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Promoting Human Rights in Senegal

May 16, 2019

Through daily journaling during her study abroad experience, Laura Meier is able to revisit her spring 2018 experience in Senegal. During an internship with the Association des Juristes Sénégalaises, Meier worked to promote women’s rights in the region.

What was your learning abroad experience like?

I studied abroad in Dakar, Senegal during spring 2018. My experience was multifaceted. I took courses at a local research center for half my stay and then did an internship for credit during the rest. Everyone on the program was sent to a different site for their internships. I ended up commuting to Pikine, a suburb of Dakar, to work with a local NGO called Association des Juristes Sénégalaises, which provides free legal services and works to promote women’s and children’s rights throughout Senegal. Since it was nearby, I was able to stay with the same host family throughout the semester. My host family was the highlight of my stay, as I got to spend time with the children in my household and become accustomed to Senegalese cuisine.

How has the experience of studying another language affected your education and career trajectory?

As English is not generally spoken where I was, I had to rely on my French skills throughout my stay. However, Senegal is a multilingual country, and French is just its official language. Though my host family spoke French fluently, they primarily spoke Wolof, Senegal’s most widely spoken national language. I took a few classes in this local language while at the West African Research Center, but ultimately, I improved most simply by living in a Wolof household and working with Wolof-speaking clients and coworkers. Learning another language has always been a goal of mine. After having studied abroad and learning more about language acquisition in general, I definitely value the immersion aspect of my program.

What was the biggest takeaway from your learning abroad experience?

My biggest takeaway from studying abroad is the importance of getting out of my comfort zone. Though culture shock is difficult, it ultimately led me to become more open-minded and prepared to face new situations. I highly suggest that future students thinking of studying abroad fully embrace the nervousness, ambiguity, and exhilaration it entails. After all, knowing I could get by in a country where I had never been before and speaking another language gave me the confidence to push myself in other areas, such as pursuing other internships and graduate school.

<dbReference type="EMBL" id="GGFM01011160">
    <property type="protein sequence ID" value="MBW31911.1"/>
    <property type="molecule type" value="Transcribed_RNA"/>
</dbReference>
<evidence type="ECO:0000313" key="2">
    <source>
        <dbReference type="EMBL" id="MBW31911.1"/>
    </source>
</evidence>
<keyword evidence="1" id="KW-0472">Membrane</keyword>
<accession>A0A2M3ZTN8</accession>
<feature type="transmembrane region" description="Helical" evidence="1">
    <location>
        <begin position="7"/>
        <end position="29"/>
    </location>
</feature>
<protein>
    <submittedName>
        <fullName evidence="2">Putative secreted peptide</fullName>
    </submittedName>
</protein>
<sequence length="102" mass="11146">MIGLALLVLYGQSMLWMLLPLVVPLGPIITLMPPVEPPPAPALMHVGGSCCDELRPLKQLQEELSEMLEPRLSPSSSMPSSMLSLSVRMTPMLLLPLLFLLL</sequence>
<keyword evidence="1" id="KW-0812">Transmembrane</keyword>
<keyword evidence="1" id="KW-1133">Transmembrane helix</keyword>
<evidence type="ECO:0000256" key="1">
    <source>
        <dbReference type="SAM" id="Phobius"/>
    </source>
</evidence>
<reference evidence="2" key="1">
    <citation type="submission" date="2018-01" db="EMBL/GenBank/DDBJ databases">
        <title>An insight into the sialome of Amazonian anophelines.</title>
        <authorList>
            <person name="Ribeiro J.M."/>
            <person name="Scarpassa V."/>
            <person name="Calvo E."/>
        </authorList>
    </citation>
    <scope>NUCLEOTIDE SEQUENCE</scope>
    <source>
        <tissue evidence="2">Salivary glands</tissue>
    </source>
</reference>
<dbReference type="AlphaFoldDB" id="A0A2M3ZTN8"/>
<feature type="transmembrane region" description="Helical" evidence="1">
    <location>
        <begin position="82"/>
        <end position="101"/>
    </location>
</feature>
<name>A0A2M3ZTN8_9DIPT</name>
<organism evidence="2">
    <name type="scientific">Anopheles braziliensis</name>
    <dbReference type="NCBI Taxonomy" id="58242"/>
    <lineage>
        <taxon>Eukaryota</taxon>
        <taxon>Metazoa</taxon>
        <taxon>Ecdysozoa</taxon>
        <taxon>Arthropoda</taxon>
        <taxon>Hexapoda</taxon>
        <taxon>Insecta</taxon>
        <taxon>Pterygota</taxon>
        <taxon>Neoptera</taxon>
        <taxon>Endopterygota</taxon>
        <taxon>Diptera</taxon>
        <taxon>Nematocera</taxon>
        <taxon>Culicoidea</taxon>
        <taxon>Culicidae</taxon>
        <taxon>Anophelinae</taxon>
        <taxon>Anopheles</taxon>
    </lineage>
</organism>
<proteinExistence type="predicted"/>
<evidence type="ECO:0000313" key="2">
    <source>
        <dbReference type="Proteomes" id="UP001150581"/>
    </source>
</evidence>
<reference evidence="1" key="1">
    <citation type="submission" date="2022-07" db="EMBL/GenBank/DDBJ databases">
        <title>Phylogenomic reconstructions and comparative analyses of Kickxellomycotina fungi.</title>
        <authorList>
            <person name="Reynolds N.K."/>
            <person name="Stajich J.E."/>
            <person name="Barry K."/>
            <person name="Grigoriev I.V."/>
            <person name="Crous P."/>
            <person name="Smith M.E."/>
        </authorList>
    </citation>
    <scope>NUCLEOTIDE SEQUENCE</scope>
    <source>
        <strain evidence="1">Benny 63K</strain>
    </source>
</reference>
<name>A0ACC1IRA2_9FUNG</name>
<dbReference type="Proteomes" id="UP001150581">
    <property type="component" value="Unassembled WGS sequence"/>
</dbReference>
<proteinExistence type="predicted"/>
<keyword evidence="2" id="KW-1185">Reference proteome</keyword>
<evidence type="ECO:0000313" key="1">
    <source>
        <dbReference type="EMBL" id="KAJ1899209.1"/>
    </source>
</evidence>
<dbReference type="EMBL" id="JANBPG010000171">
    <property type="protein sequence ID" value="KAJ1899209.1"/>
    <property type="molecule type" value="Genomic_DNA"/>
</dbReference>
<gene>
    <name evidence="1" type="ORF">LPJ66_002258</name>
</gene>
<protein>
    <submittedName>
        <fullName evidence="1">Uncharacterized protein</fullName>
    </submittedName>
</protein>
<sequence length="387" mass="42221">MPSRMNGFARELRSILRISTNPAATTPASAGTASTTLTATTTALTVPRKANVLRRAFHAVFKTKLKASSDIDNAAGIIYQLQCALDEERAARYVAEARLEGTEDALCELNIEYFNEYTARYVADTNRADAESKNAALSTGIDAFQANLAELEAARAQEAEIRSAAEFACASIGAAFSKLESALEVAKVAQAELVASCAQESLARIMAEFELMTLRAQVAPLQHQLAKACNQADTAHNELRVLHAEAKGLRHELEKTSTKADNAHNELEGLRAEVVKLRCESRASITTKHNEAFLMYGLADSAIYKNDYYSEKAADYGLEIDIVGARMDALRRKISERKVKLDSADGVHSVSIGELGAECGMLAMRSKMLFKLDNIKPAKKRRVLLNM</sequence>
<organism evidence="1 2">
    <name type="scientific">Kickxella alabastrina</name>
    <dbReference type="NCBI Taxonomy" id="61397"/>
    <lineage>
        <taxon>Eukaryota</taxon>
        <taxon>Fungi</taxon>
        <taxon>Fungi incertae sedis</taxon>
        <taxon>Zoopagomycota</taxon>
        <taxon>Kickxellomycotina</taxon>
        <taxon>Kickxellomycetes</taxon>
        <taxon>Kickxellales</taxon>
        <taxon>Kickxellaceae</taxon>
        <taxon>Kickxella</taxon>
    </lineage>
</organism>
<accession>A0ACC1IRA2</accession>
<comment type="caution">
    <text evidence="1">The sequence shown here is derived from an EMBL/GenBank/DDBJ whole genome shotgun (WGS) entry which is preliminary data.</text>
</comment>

However, I suggest speaking to other students who have already studied in your country of choice, as reading a handbook can only get you so far. There were many factors, particularly those pertaining to women’s rights and access, that I wish I would have been more aware of pre-trip—both general cultural and legal customs of my chosen location and the responsibilities and liabilities I was taking on.

Finally, a simple piece of advice is to journal during your stay. Personally, I journaled every day. Looking back on my writing, I can see my linguistic progression and also keep a record of my ups and downs throughout the trip. I also collected the small things in a booklet, like bus tickets, flyers, drawings from my host sister, etc. I appreciate having these items so I can look back and remember the places I went and the people I miss. All in all, for those of you considering studying abroad, if you can make it work financially, go for it. You are capable of more than you know.

This story is part of a larger article. Read more at Learning Without Borders.

This interview was conducted by an undergraduate student in CLAgency. Meet the team.